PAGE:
X always marks the spot. But DANG it can be a doozy to locate!
So Balboa and I have coordinated our passage from an outpost to an island of interest. We have caught up on the week, had casual chats about life, and enjoyed the slower pace of travel. But now we are ready to find our treasure. And this is the mechanic that I love and brings me back to the problem-solving days of my youth. The treasure, puzzle, or quest is actually quite hard to find. It is not a glowing beacon for you to easily find (although at night sometimes treasure DOES glow.) The common practice is for us to anchor our ship. We then take a hard look at its location in relation to the island, study the map with all its contours and topography and TRY to get to the treasure’s location in a swift manner. But it doesn’t always work out as planned. It often relies on memory, because you can’t just tab the map up and have it on screen. You have to physically hold it up to see it.
And there are other puzzles, scribbled on notes found in bottles or picked up from fallen Skeleton foes that guide you to a place with a cryptic riddle. And the next part of the riddle is only revealed once you physically discover the first part. I loved how the text would glow and write itself out in a ghostly hand, confirming you indeed are on the right path. And while so far, the slower pace of travel and the problem-solving skills to find the treasure have slowed our heart rate down, the high seas are of course not without their pulse-increasing moments. If you are not careful, you can lose it all.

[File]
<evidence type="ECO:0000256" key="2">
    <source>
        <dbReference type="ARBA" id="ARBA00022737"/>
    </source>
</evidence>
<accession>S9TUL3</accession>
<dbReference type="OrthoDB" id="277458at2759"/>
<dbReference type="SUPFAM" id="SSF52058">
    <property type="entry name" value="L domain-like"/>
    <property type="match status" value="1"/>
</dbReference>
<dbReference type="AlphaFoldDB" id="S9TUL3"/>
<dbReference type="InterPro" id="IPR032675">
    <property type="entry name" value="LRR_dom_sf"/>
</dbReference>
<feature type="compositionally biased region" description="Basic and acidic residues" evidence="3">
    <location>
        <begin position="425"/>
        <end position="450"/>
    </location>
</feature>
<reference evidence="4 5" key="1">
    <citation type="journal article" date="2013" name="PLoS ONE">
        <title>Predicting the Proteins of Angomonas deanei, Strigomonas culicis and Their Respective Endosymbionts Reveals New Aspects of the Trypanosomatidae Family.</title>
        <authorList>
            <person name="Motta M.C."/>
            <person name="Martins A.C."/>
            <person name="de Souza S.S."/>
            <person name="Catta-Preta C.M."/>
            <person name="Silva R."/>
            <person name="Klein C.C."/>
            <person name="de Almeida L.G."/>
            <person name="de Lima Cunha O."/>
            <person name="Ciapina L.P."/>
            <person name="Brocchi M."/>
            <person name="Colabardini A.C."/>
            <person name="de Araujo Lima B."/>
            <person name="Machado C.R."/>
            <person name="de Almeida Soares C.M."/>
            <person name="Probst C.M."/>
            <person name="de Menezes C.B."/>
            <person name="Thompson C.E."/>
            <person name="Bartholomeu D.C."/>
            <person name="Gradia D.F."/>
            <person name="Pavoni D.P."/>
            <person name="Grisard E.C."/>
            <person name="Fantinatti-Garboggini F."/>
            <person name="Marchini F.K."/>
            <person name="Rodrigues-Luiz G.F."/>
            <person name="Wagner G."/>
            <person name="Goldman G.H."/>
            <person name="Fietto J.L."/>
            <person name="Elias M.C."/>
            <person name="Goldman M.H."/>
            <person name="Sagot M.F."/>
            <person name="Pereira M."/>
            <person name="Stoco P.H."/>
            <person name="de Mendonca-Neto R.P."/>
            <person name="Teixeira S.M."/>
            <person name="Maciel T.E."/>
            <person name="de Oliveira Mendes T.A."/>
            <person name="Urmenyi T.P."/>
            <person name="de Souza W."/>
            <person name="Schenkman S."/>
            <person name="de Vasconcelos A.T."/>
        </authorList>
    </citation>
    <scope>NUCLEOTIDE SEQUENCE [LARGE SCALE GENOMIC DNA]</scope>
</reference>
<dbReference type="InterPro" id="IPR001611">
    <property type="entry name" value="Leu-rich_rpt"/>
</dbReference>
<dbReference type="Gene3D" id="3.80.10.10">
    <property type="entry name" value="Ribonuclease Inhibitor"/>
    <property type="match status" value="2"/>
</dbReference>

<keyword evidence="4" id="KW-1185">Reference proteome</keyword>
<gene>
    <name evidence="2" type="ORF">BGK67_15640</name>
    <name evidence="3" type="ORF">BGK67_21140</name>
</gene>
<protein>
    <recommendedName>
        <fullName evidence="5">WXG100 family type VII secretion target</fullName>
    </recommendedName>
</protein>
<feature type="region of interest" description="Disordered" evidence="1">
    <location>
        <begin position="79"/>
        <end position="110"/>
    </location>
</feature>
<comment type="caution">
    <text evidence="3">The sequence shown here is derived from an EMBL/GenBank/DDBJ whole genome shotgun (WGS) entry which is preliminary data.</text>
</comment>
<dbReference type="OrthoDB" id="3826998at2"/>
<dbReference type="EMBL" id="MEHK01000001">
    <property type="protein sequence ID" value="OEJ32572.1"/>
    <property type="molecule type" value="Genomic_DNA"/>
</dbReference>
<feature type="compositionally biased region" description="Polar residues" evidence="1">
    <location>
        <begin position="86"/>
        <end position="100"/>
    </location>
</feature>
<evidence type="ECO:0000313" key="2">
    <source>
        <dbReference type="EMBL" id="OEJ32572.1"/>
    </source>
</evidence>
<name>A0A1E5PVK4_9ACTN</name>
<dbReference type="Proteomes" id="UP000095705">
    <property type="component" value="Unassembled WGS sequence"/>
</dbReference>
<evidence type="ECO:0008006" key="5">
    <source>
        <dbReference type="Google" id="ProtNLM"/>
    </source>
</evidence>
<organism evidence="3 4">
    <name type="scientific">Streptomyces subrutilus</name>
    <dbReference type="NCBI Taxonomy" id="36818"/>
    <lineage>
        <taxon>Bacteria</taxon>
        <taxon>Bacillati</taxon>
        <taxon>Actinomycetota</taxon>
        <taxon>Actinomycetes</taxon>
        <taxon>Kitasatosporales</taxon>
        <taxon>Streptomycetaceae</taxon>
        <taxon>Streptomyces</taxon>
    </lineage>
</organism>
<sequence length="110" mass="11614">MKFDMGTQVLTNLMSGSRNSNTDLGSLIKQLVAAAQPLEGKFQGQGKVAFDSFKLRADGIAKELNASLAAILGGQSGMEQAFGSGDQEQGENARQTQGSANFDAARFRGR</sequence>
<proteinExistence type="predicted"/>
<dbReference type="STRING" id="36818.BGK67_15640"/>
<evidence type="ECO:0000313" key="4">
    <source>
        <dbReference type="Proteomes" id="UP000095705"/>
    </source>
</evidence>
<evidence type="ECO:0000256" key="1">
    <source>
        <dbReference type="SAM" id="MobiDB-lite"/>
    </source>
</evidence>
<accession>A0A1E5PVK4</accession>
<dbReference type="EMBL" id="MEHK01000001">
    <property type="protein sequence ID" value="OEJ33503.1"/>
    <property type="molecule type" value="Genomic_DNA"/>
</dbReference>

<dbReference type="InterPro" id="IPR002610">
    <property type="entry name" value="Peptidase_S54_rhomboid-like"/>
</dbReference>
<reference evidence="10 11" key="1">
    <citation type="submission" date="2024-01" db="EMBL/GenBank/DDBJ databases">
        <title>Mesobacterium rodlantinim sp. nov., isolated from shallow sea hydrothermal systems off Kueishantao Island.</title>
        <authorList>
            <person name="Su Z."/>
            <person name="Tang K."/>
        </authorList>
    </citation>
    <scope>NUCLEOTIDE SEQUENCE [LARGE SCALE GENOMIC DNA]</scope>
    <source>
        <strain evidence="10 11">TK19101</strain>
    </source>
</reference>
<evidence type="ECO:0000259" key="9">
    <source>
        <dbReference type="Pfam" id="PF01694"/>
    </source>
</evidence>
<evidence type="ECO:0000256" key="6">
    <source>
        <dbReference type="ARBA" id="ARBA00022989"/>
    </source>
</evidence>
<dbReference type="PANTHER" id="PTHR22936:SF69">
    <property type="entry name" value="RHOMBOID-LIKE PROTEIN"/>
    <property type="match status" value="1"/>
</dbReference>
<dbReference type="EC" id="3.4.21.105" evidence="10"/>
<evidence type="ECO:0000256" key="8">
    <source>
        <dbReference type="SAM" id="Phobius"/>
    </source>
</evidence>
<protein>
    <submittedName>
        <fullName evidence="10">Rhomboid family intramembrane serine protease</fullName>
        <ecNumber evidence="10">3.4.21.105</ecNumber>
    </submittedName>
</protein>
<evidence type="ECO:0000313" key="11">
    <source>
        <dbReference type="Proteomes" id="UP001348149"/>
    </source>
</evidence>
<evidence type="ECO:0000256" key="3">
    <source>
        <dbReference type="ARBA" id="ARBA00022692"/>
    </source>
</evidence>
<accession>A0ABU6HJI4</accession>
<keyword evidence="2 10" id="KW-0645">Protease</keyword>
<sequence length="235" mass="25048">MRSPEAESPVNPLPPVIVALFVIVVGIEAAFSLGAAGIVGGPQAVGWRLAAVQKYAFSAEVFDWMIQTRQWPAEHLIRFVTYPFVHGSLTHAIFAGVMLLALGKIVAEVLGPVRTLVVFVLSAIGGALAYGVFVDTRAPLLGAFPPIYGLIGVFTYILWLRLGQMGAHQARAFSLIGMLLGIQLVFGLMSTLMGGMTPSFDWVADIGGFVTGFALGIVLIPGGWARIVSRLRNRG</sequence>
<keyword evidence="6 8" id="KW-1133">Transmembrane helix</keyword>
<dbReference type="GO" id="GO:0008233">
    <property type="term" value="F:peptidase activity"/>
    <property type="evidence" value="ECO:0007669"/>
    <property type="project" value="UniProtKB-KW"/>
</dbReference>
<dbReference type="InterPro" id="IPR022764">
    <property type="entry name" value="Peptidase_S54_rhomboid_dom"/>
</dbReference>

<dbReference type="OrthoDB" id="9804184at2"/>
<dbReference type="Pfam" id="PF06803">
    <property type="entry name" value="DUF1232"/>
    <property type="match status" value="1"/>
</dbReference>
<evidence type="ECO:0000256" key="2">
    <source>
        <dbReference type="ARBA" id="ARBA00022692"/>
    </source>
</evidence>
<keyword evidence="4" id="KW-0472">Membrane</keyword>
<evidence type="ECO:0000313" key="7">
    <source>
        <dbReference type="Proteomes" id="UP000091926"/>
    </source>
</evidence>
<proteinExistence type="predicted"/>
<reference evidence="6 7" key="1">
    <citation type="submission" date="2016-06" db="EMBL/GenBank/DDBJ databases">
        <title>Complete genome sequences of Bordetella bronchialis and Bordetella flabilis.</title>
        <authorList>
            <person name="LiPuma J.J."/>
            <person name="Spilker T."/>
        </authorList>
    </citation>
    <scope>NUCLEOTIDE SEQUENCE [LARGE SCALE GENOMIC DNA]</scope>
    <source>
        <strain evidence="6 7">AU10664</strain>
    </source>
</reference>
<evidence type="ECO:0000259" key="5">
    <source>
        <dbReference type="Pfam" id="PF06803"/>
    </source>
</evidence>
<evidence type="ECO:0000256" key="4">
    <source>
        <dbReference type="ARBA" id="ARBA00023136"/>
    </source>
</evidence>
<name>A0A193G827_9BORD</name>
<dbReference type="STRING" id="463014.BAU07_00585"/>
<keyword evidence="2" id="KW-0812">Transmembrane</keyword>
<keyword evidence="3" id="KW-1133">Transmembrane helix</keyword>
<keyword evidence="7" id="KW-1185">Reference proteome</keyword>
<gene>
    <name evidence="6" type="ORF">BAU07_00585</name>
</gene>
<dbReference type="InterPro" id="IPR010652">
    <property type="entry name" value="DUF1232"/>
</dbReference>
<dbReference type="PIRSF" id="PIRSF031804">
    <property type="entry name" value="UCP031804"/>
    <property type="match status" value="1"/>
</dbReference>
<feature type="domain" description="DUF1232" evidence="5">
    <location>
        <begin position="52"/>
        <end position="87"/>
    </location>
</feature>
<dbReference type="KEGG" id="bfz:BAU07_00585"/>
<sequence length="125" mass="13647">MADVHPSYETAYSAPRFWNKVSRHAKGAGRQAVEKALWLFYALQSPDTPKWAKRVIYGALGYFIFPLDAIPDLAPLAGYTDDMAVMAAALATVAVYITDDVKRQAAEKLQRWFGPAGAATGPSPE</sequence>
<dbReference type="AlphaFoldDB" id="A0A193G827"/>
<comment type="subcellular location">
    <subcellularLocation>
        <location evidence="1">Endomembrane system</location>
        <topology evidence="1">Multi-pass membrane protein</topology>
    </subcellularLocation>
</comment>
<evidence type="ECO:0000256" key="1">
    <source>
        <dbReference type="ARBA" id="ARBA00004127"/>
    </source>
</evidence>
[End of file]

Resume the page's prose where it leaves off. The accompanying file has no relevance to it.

The horrific but reasonable tragedy of a night’s spoils sinking to the bottom of the sea.
It’s not all rainbows and lollipops in Sea of Thieves. It couldn’t be if it were to be accurate to a pirate’s adventures. There must be risk if you are to have reward. There must be danger at every turn. And while you can definitely play one evening and encounter no hardship, you never know what might happen. While I don’t enjoy the experience as much, you can in fact play solo. But be afraid, very afraid. I had been traversing the seas, island hopping, and amassing great wealth all by my lonesome. When from the depths of Davy Jone’s locker rises a ghost ship on my port side. I legit exclaimed out loud some foul word and immediately started to run, I have no first mate to help fire canons so there really wasn’t any other option. The ghost ship, to make matters worse, was armed with special cannon balls that upon impact made me dance. And when you are dancing, you can neither steer the ship, patch holes in your hull nor bail out water to save your ship from a soggy demise. And so that very night, I experienced great loss. Several hours of work gone like it never even happened. But hey, this is the price one pays to try to amass great wealth and become a renowned scallywag. And it was one helluva battle in the end and gives me a tale to tell.
For me, games are about the experience, the feeling, and when combined with other fellow humans, about creating shared experiences and real memories that last as long as our memories hold their course. I for one look forward to sharing more of my adventures and hearing about yours. Hit me in the comments with your favorite game memory or adventure!
Chief Creative Officer @Playcrafting
This article first appeared on The Evolution of the Game Tutorial and the Joy of Slowing Things Down.